We framed this scoping review using the Arksey and O’Malley [40] scoping review framework, consisting of a 6-stage methodology (identifying the research questions, searching and identifying the relevant studies, study selection, charting the data, summarizing and reporting on the data, and finally an optional consultation with stakeholders) for conducting scoping reviews. Our process included the following five steps: (1) identifying the research question, (2) searching and identifying the relevant literature and projects, (3) study selection through preliminary tagging and analysis, (4) consultation with stakeholders, and (5) consolidating the literature review and interview results. Finally, we included a table for Preferred Reporting Items for Systematic Reviews and Meta-Analyses (PRISMA) guidelines to illustrate the scoping review findings (Figure 1). To inform and validate the review [41], we conducted interviews with key stakeholders (optional stage in the Arksey and O’Malley framework [40]) who have expertise in MCH, taking advantage of interdisciplinary coinvestigators as well as local and international partners, researchers, academics, community leaders, and facilitators within our project network in COMACH. In addition, a scoping review reporting on scoping reviews showed how only a small proportion of reviews have included the stakeholder’s consultation stage and highlighted their importance to ensure that the review findings are relevant to the context of research and practice [42].

Figure 1. PRISMA (Preferred Reporting Items for Systematic Reviews and Meta-Analyses) diagram. COMACH: Co-designing Community-Based Information and Communication Technology Interventions to Enhance Maternal and Child Health in South Africa; LMIC: low- and middle-income countries.

Step 1: Research Question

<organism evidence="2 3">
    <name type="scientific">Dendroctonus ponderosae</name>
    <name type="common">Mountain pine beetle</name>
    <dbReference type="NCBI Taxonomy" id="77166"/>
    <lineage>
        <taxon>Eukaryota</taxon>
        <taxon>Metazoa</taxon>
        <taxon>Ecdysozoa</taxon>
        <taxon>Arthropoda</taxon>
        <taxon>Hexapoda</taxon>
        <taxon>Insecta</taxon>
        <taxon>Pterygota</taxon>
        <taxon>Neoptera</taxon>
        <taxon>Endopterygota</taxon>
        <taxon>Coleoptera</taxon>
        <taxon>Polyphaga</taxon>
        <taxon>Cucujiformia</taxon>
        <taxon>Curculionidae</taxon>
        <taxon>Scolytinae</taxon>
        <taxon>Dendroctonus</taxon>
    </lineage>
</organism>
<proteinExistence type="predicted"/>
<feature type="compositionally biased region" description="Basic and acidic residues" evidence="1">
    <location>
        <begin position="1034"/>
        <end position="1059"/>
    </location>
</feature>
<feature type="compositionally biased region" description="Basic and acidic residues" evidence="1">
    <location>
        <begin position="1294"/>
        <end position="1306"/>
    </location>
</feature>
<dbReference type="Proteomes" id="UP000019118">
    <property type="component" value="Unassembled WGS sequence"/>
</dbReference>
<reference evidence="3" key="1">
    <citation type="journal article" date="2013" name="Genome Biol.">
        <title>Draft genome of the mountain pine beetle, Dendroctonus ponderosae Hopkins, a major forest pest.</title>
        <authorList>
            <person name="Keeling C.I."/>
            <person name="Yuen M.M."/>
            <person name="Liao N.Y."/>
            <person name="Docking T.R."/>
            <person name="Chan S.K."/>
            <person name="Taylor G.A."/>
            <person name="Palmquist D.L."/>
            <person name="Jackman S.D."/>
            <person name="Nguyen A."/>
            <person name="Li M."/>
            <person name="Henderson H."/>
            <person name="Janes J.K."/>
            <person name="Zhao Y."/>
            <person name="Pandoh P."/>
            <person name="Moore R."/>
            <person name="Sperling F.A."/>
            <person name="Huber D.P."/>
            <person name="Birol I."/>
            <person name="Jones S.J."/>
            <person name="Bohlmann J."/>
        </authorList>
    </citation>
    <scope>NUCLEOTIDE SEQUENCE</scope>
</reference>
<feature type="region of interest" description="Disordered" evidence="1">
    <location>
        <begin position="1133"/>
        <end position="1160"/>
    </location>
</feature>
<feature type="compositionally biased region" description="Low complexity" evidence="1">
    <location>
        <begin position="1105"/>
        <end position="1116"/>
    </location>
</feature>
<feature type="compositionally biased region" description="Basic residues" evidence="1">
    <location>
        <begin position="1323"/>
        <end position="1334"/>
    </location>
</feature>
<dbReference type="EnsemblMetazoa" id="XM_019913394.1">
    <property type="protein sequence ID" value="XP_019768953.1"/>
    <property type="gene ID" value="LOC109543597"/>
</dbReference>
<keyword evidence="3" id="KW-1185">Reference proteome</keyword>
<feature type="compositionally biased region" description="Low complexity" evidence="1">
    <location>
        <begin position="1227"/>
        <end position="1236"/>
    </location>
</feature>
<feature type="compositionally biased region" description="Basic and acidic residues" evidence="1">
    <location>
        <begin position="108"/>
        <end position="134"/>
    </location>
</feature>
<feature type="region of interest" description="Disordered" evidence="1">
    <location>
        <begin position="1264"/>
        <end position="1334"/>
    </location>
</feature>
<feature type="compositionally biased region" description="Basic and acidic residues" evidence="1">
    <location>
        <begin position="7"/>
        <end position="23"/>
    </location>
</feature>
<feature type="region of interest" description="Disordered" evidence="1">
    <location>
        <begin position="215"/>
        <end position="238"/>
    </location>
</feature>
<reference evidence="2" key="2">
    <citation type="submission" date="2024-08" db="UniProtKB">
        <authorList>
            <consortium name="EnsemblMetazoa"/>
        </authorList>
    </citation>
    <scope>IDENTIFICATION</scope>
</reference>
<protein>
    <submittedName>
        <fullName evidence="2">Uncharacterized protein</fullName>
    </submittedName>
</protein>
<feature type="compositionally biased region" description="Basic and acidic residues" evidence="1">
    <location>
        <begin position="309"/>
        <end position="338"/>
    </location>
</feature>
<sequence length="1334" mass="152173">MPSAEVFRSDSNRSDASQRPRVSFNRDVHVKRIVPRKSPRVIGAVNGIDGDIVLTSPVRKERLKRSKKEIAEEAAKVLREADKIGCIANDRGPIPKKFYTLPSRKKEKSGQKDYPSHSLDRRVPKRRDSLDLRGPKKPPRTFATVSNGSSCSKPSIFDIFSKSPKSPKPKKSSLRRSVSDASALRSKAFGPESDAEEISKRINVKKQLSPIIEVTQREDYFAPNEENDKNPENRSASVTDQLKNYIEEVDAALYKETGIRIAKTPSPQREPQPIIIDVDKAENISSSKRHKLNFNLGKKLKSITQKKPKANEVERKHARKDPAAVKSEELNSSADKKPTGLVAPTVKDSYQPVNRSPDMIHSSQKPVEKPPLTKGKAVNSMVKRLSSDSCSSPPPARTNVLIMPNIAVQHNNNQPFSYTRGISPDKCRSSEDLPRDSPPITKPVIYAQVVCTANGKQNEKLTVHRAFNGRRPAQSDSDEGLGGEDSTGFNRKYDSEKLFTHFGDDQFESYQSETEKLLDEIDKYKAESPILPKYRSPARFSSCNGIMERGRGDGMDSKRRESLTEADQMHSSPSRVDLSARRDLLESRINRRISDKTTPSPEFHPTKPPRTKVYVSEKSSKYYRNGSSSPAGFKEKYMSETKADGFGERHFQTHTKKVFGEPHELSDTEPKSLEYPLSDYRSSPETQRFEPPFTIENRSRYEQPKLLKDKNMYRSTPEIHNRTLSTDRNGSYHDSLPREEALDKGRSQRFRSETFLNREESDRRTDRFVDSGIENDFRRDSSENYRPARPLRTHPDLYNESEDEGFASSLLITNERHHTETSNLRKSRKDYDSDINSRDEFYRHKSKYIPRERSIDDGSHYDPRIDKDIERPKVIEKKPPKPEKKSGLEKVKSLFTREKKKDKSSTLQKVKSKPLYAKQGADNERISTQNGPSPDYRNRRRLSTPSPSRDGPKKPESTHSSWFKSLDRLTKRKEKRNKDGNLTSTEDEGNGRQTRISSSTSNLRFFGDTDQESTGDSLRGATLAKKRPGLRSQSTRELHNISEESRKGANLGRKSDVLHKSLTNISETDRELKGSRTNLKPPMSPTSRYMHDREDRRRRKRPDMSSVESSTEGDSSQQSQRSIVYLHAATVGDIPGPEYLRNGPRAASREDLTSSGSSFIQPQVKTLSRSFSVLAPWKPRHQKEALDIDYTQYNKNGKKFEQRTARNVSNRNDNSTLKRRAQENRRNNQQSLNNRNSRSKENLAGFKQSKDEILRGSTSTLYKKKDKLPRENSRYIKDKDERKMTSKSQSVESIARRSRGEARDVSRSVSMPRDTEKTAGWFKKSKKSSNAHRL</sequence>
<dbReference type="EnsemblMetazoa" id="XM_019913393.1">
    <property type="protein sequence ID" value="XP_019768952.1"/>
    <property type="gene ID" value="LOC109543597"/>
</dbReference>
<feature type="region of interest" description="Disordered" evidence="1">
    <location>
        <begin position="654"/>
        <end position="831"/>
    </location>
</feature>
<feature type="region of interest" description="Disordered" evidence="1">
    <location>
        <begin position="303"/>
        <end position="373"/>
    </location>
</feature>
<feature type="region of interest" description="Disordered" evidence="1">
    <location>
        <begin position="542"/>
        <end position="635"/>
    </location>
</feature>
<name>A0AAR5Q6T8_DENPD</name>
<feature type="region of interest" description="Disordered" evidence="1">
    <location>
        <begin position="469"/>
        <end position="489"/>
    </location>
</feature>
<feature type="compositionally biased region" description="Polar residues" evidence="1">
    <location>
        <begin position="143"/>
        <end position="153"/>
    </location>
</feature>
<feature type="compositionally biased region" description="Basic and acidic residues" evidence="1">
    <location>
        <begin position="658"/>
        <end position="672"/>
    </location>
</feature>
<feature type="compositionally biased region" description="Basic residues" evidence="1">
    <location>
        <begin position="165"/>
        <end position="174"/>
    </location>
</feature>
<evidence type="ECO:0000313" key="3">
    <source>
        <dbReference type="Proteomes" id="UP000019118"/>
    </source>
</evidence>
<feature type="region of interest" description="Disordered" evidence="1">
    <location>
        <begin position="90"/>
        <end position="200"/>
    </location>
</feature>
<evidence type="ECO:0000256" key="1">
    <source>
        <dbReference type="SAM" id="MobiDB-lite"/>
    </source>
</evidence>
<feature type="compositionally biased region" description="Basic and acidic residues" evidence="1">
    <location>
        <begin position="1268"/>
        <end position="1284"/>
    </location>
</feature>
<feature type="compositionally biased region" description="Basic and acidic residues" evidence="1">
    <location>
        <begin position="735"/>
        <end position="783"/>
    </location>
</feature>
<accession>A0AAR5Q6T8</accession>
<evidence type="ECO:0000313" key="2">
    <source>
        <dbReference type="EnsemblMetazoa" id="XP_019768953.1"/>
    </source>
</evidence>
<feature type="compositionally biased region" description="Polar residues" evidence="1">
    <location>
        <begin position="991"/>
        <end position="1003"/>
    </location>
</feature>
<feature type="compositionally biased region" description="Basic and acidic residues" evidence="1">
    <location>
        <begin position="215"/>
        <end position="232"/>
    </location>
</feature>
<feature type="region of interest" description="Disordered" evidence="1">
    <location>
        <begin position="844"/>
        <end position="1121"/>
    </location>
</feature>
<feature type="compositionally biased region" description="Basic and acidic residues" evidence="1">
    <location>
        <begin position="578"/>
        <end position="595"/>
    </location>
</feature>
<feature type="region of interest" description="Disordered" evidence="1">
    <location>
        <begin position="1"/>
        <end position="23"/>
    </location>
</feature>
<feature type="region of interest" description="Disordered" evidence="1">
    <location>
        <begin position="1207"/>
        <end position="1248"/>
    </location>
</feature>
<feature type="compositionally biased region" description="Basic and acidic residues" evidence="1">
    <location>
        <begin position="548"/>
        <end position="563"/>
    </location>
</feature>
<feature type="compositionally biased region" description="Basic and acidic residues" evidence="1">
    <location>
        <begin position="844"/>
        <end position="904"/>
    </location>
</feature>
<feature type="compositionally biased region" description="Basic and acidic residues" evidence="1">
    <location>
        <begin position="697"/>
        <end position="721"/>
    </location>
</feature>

Aligned with recent methodological guidance for scoping reviews [43], we aimed to answer 1 primary research question for this review in the context of digital maternal health interventions in LMIC:

  • To what extent do digital MCH projects in LMIC engage the communities? Who is involved; how are they involved; and when are community members included in the design and implementation process?

Step 2: Searching and Identifying Relevant Literature and Projects

Inclusion and Exclusion Criteria and Paper Selection

This review aims to provide a cross-disciplinary perspective on the literature reporting primary research in community-based digital MCH interventions in LMIC. Thus, we only included articles in the review that (1) contained a community focus, (2) took a co-design approach, and (3) had digital deployment. Aligned with a recent scoping review [44] and methodological guidance [43], we excluded publications without primary research such as editorials, research protocols, short abstracts, reviews (secondary research), and publications without digital deployment and not reported in English. Three researchers from the fields of public health, HCI, and social sciences applied to health used a curated set of search terms (Multimedia Appendix 1) to identify the literature for their discipline in the following web-based databases: Scopus, PubMed, Google Scholar, ACM Digital Library, IEEE Xplore, Web of Science, and PLOS. We used the search terms and identified 284 articles with duplicates, as ≥1 researcher identified some articles. We also considered unpublished gray literature recommended by members of our research network and other researchers, such as websites for MCH projects that have not been formally researched.

Data Extraction and Classification Framework